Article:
Carney warns of rates hike in event of no-deal Brexit
BANK of England governor Mark Carney has warned interest rates could rise in the event of a no-deal Brexit if a cliff-edge withdrawal sends the pound into freefall.
Mr Carney said there are scenarios where policy "might need to be tightened in the event of a no deal, no transition Brexit", should a plunge in the value of the pound cause inflation to surge and impact UK production.
He stressed a no-deal Brexit was "not the most likely scenario", but said the Bank had to be prepared for the worst case and this could mean rates moving in "either direction".
The Bank's boss also cautioned that monetary policy might not be able to help soften the economic blow of a no-deal disorderly Brexit.
"There is little that monetary policy can do to offset large, negative supply shocks, which occur relatively rarely in advanced economies," he said.
His comments came as the Bank's nine-strong Monetary Policy Committee (MPC) voted unanimously to leave interest rates unchanged at 0.75 per cent as it awaits the outcome of Brexit talks.
In its quarterly inflation report published alongside the rates decision, the Bank sketched out how it could respond to various Brexit scenarios.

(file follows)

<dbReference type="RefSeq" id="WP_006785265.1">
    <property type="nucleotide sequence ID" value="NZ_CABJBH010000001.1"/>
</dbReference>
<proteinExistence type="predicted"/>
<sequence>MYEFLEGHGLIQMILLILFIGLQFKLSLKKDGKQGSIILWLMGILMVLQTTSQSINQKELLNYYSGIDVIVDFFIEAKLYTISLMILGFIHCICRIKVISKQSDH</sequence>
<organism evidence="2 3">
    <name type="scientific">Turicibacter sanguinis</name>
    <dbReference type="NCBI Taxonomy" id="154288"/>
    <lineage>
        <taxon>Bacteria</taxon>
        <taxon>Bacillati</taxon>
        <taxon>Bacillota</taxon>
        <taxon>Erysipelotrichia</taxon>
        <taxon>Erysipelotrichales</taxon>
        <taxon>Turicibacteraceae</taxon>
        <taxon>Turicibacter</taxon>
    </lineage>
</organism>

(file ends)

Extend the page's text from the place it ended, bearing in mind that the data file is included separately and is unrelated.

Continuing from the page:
"The monetary policy response to Brexit, whatever form it takes, will not be automatic and could be in either direction," it said.
In a stark warning, the Bank cautioned over queues at ports and a significant hit to UK manufacturers if the UK crashes out of the EU without a deal.
Mr Carney said: "An abrupt and disorderly withdrawal could result in delays at borders, disruptions to supply chains and more rapid and costly shifts in patterns of production, severely impairing the productive capacity of UK businesses."
He added that "whatever happens, monetary policy will act to ensure price stability and, subject to that, provide support for the economy during the transition".
The Bank's report revealed the toll Brexit is taking on the country, with business investment now predicted to screech to a complete halt overall this year as uncertainty wreaks havoc on company spending decisions.
Consumer spending has been helping prop up the economy, with a summer heatwave shopping spree set to see growth accelerate to 0.6 per cent in the third quarter, up from 0.4 per cent in the previous three months, according to the Bank.
But this is likely to have been only a temporary boost, and the Bank expects growth to pare back to 0.3 per cent in the fourth quarter before steadying at 0.4 per cent thereafter.
This saw the Bank trim its forecast for growth overall in 2018, to 1.3 per cent from 1.4 per cent predicted in August, while it also nudged its 2019 outlook down to 1.7 per cent from 1.8 per cent.
Its forecasts are based on a "smooth" exit from the EU, with financial markets pencilling in around one rate rise a year for the next three years.
However, the Bank admits the economic outlook will "depend significantly on the nature of EU withdrawal".
It offered a glimmer of hope for worried businesses, as it said policymakers saw greater clarity on Brexit emerging "in the relatively near term".
It comes as reports on Thursday suggest that Prime Minister Theresa May has made significant in-roads into securing an agreement for financial services firms to operate across the EU after March 29.